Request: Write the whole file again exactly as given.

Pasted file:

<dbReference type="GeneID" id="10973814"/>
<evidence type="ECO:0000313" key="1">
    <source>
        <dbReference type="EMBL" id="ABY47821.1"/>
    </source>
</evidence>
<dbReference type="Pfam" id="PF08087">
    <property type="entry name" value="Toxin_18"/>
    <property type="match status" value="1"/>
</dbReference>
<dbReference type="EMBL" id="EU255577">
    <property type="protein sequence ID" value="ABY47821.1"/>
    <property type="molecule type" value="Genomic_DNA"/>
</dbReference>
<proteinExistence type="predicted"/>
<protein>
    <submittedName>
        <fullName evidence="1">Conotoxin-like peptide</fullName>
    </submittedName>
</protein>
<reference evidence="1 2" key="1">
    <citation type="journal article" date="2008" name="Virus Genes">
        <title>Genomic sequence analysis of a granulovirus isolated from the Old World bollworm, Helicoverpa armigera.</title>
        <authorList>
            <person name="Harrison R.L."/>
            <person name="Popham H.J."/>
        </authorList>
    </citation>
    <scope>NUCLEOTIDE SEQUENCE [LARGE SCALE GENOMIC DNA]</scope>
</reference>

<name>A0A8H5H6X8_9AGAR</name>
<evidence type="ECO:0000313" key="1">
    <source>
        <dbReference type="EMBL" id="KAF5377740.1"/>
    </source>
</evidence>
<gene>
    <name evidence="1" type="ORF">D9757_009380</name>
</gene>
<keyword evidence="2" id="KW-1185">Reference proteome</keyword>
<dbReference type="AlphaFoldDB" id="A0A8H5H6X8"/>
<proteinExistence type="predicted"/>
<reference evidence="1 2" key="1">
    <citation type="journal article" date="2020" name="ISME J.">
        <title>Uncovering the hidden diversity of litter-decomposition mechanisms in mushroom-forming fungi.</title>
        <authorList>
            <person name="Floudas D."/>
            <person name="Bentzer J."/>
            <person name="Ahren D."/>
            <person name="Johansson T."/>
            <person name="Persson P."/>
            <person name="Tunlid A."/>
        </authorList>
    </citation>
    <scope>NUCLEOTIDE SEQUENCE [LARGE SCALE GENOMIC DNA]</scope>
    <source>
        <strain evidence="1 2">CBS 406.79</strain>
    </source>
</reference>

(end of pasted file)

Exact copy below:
<dbReference type="GeneID" id="10973814"/>
<evidence type="ECO:0000313" key="1">
    <source>
        <dbReference type="EMBL" id="ABY47821.1"/>
    </source>
</evidence>
<dbReference type="Pfam" id="PF08087">
    <property type="entry name" value="Toxin_18"/>
    <property type="match status" value="1"/>
</dbReference>
<dbReference type="EMBL" id="EU255577">
    <property type="protein sequence ID" value="ABY47821.1"/>
    <property type="molecule type" value="Genomic_DNA"/>
</dbReference>
<proteinExistence type="predicted"/>
<protein>
    <submittedName>
        <fullName evidence="1">Conotoxin-like peptide</fullName>
    </submittedName>
</protein>
<reference evidence="1 2" key="1">
    <citation type="journal article" date="2008" name="Virus Genes">
        <title>Genomic sequence analysis of a granulovirus isolated from the Old World bollworm, Helicoverpa armigera.</title>
        <authorList>
            <person name="Harrison R.L."/>
            <person name="Popham H.J."/>
        </authorList>
    </citation>
    <scope>NUCLEOTIDE SEQUENCE [LARGE SCALE GENOMIC DNA]</scope>
</reference>

<name>A0A8H5H6X8_9AGAR</name>
<evidence type="ECO:0000313" key="1">
    <source>
        <dbReference type="EMBL" id="KAF5377740.1"/>
    </source>
</evidence>
<gene>
    <name evidence="1" type="ORF">D9757_009380</name>
</gene>
<keyword evidence="2" id="KW-1185">Reference proteome</keyword>
<dbReference type="AlphaFoldDB" id="A0A8H5H6X8"/>
<proteinExistence type="predicted"/>
<reference evidence="1 2" key="1">
    <citation type="journal article" date="2020" name="ISME J.">
        <title>Uncovering the hidden diversity of litter-decomposition mechanisms in mushroom-forming fungi.</title>
        <authorList>
            <person name="Floudas D."/>
            <person name="Bentzer J."/>
            <person name="Ahren D."/>
            <person name="Johansson T."/>
            <person name="Persson P."/>
            <person name="Tunlid A."/>
        </authorList>
    </citation>
    <scope>NUCLEOTIDE SEQUENCE [LARGE SCALE GENOMIC DNA]</scope>
    <source>
        <strain evidence="1 2">CBS 406.79</strain>
    </source>
</reference>